Most regular pedestrians of Sproul Plaza have probably noticed that the University of California Police Department (UCPD) has been cracking down on bicyclists in recent weeks, handing out dozens of tickets to students in violation of the university’s “Dismount Zone” policy. A relatively unknown and ignored rule, the Dismount Zone is a designated area on south campus where bicyclists are required to walk instead of ride their bikes during the heaviest hours of foot traffic on weekdays. So, when Jim Allen, an active member of our club, saw UCPD Sean Aranas officer hypocritically violating the university’s Dismount Zone policy by riding a bike in Dwinelle Plaza last month, he got a little frustrated and decided to express his annoyance. Here’s how Officer Aranas described Jim’s subsequent actions in his official report:
I was on duty, in full police uniform, and was riding a marked patrol bicycle. I was riding 5-10 mph in Dwinell[e] Plaza. Subj. walk[ed] 7′ past me and said to me in a hostile voice, “Walk your fucking bicycle!” I ask[ed] subj. to stop and ID himself and he complied. Subj. confirmed he had been using profanity and talking to me because he did not believe police should ride bicycles in dismount zones.
As you’ve probably guessed from the report, Jim was cited for allegedly breaking the
Student Code of Conduct, despite the fact that Officer Aranas could not pinpoint the specific policy Jim was in “violation” of. Having heard about the ludicrous violation
of Jim’s First Amendment rights later that afternoon, I immediately contacted the Foundation for Individual Rights in Education (FIRE), a non-profit group that protects civil liberties on college campuses, of which I am a former intern. Thanks to Jim’s dedication to liberty, FIRE’s help, and sensible bureaucrats at the Student Conduct and Community Standards office, Jim’s charge was completely dropped the next week– a much-needed victory for free speech, ironically at the home of the Free Speech Movement.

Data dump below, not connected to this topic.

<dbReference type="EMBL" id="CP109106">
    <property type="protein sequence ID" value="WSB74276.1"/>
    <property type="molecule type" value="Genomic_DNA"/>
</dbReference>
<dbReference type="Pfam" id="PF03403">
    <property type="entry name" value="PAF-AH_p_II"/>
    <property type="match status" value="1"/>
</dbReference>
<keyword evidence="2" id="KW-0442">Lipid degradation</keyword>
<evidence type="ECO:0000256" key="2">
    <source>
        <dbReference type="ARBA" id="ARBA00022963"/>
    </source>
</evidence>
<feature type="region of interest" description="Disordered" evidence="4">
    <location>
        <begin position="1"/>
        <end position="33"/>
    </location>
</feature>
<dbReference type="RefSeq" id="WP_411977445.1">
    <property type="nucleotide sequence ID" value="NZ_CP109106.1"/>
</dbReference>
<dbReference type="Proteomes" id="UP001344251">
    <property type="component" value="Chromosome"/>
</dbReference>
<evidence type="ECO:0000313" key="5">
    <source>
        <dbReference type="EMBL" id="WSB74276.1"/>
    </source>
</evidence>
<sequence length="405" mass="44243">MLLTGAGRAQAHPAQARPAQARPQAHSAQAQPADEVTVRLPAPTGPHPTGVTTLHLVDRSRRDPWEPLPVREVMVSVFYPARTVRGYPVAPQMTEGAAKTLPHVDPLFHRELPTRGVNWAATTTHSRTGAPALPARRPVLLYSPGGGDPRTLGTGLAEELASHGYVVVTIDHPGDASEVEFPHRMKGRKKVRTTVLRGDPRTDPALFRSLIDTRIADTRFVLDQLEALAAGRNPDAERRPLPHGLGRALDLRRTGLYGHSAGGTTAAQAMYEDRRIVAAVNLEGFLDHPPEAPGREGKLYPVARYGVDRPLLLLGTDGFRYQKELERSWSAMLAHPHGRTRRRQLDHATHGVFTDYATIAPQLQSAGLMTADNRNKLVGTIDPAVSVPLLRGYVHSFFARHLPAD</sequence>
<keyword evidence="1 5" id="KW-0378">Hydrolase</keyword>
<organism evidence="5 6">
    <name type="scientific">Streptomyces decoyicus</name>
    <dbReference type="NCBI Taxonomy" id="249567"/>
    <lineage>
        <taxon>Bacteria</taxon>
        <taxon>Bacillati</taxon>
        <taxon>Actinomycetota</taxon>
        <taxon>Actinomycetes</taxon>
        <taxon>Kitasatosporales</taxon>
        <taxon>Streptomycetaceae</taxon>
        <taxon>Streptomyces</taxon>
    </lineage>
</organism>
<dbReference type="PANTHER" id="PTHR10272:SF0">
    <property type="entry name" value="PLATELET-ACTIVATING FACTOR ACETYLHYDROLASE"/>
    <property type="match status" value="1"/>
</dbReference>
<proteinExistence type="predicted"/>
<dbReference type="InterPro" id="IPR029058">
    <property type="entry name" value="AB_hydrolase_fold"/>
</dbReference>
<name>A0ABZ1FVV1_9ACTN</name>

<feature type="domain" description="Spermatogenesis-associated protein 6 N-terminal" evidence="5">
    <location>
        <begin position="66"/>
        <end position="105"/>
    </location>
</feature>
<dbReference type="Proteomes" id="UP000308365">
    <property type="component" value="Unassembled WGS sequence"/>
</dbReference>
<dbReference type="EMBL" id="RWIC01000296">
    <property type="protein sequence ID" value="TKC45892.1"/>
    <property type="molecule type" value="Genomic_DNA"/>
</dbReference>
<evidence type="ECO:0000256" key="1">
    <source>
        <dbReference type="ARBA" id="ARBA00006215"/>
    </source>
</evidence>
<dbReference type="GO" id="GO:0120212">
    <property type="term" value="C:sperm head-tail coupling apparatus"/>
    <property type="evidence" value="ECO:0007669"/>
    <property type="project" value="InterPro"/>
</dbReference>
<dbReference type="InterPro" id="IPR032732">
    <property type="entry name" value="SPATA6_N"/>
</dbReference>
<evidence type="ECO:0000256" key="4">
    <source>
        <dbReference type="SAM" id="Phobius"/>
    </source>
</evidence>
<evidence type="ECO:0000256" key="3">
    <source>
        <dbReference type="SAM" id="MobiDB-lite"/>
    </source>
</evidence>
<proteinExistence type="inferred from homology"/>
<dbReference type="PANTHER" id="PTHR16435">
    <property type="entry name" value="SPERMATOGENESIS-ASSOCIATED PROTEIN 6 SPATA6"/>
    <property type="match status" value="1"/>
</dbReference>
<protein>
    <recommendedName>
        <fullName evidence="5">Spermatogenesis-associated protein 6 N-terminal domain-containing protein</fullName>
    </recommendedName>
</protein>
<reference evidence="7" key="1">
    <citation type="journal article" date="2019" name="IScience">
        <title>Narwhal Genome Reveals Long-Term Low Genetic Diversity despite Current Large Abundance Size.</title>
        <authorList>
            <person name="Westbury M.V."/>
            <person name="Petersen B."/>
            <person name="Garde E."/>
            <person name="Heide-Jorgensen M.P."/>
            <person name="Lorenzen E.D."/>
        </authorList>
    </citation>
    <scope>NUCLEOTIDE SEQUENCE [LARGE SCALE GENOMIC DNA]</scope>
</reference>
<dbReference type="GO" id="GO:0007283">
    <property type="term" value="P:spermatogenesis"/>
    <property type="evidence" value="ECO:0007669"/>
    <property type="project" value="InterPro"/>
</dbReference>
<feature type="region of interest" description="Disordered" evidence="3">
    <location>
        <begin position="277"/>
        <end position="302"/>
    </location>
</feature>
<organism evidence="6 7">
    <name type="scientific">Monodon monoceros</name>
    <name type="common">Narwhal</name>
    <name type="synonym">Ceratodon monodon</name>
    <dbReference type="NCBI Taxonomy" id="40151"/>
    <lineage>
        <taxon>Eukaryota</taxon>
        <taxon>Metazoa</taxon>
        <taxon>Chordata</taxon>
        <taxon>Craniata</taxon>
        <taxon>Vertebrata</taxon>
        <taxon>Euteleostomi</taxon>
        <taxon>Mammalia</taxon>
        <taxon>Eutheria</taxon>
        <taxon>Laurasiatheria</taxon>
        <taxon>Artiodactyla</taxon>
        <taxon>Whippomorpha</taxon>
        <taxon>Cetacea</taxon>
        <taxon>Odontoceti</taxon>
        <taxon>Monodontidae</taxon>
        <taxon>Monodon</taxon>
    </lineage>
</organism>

Although some would object to the content of Jim’s speech, especially being directed at a police officer, it is nevertheless protected under the First Amendment. Thus, the dropping of the charges brought against him are a symbolic reminder of how all constitutional speech should be protected, regardless of the perceived “obscenity” or “disrespectfulness” of the speaker. After all, one cannot truly be a defender of free speech if he or she does stand up for it even in the most uncomfortable of circumstances. Perhaps John Stuart Mill put it best when he made this observation in On Liberty: “Strange it is, that men should admit the validity of the arguments for free discussion, but object to their being ‘pushed to an extreme’; not seeing that unless the reasons are good for an extreme case, they are not good for any case.”